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eHealth - Social Business in Health
ehealth, integrating care, health monitoring, on line communication, interaction and (mobile) technology to care for health better
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Patient Engagement: A defining moment

Patient Engagement: A defining moment | eHealth - Social Business in Health | Scoop.it

This week on March 5, I'm delighted to have long-standing #hcsmca member and co-founder of #hcldr chat Colin Hung lead a discussion on patient engagement. I'll let Colin explain. 

By Colin Hung (@Colin_Hung)

Colin Hung

Last week I had the privilege of attending the 2014 annual HIMSS conference in Orlando Florida. Every year, I’m amazed and inspired by all the innovative people, products and projects that are presented or on display. This year was no exception.

One of the trending topics this year at HIMSS14 was patient engagement. For me this was particularly exciting. For years many of us on social media, especially those of us who participate on #hcsmca and other chats, have been advocating for more patient involvement in healthcare. Together we have helped to push the industry towards true patient-centred care and truly engaged patients.

In 2012 Leonard Kish (@leonardkish), a well-respected Healthcare IT consultant, wrote an amazing blog post, The Blockbuster Drug of the Century: An Engaged Patient, that showed how patient engagement could be the “blockbuster drug” of the year. In his post, Kish provides very compelling statistics:

  • 19.74% reduction in hospital admissions
  • 25.31% reduction in bed days of care
  • 86% patient satisfaction
  • $1,600 average cost per patient per year, compared to $13,121 for primary care and $77,745 for nursing home care
  • 20% to 57% reduction in the need to be treated for the chronic diseases studied, including diabetes, COPD, heart failure, PTSD, and depression

As I was touring the HIMSS14 exhibit hall, I was reminded constantly of Kish’s post. Almost every vendor had some form of patient engagement technology. ..

I began to wonder about the definition of patient engagement and whether or not it would be worthwhile for the healthcare IT industry to have a common definition. It’s my belief that armed without a standardized definition or widely accepted market norm, we’ll continue to see poorly conceived engagement technologies that do little more than throw patient data onto a screen...Pat Rich (@cmaer) wrote an excellent Day 1 summary of #HIMSS14,  The patient has no clothes, where he commented about how challenging patient engagement will be to operationalize: 

“…while the majority of patients will discover errors in their own records when they evaluate them, there are few mechanisms or resources in place for doctors’ offices to correct those records … and many physicians are unprepared for the impact truly engaged patients will have on their workflow.”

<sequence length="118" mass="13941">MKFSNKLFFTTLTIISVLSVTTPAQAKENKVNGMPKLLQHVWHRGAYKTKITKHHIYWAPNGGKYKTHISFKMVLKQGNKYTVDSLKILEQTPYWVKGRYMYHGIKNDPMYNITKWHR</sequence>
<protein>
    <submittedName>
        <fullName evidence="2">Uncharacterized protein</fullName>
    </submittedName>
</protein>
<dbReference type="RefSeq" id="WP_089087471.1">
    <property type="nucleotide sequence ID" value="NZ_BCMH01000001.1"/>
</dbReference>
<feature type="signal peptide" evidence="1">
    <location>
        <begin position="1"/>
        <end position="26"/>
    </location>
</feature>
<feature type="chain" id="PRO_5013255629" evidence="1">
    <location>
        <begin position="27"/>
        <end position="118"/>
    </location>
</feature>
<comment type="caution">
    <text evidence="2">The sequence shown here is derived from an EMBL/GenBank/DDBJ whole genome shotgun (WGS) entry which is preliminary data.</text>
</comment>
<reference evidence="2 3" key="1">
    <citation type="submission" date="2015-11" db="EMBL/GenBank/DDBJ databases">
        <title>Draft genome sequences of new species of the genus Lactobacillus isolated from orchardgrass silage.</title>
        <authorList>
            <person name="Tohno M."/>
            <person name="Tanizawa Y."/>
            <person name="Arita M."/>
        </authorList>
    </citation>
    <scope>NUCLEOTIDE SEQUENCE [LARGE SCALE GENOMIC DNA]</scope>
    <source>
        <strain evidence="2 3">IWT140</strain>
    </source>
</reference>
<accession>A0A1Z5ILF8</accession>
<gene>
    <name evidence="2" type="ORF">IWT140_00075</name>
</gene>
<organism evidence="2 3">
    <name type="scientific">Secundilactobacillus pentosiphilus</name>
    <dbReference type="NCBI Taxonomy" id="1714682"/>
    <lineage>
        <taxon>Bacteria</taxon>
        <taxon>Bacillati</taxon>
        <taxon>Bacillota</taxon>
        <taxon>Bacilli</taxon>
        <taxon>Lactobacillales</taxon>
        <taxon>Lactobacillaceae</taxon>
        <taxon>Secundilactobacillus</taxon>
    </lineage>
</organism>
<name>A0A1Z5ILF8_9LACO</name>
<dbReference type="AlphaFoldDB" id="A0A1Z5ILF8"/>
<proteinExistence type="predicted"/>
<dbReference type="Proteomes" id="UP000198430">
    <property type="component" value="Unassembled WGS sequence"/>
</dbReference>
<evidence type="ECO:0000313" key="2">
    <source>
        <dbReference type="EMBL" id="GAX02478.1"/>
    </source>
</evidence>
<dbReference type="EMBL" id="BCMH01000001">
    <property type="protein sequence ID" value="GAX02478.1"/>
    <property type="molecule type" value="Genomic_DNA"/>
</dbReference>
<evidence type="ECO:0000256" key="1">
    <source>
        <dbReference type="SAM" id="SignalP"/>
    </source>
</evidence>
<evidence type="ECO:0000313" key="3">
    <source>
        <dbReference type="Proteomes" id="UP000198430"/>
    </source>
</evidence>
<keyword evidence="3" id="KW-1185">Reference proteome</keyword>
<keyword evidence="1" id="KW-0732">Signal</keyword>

I believe that almost everyone would agree that becoming more involved and engaged in your own health and healthcare is a good thing. But what does being an engaged patient really mean? Is it possible to come up with a single definition that we can all agree to? ...

rob halkes's insight:

Great observations. Indeed large volumes of interests..
Interests in both meanings of curiosity and of weight (in the sense of self-interest) are high in this case. After a history of telling patients what to do (see for instance http://sco.lt/7DGqp7 ), it will be no wonder that we really do want change to happen, but that is tricky. As Pat suggests: let’s do some research and in any case let’s write evaluations of any trial or pilot we undertake. It will not be easy surely.
That’s why I was thinking in building efforts to cooperation among protagonists. I gave a description of it here: http://bit.ly/1icTOvZ . I’m curious of what you think of it. By the way co-creation and co-creation of experience is an excellent method to process coordination in this.

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Doctors Need to Be Where Their Patients Are: Online

Doctors Need to Be Where Their Patients Are: Online | eHealth - Social Business in Health | Scoop.it
If knowledge is power, then content (in proper context) is king. Why am I online blogging, pushing content through my website and even interacting on Facebook, Twitter, Google+, Pinterest and many other sites?  Because my patients are there. Increasingly, they are utilizing the Internet to self-diagnose; to look for “second opinions” from peers and friends; to research a physician, recommended treatment, or hospital; or to find the latest information on their disease.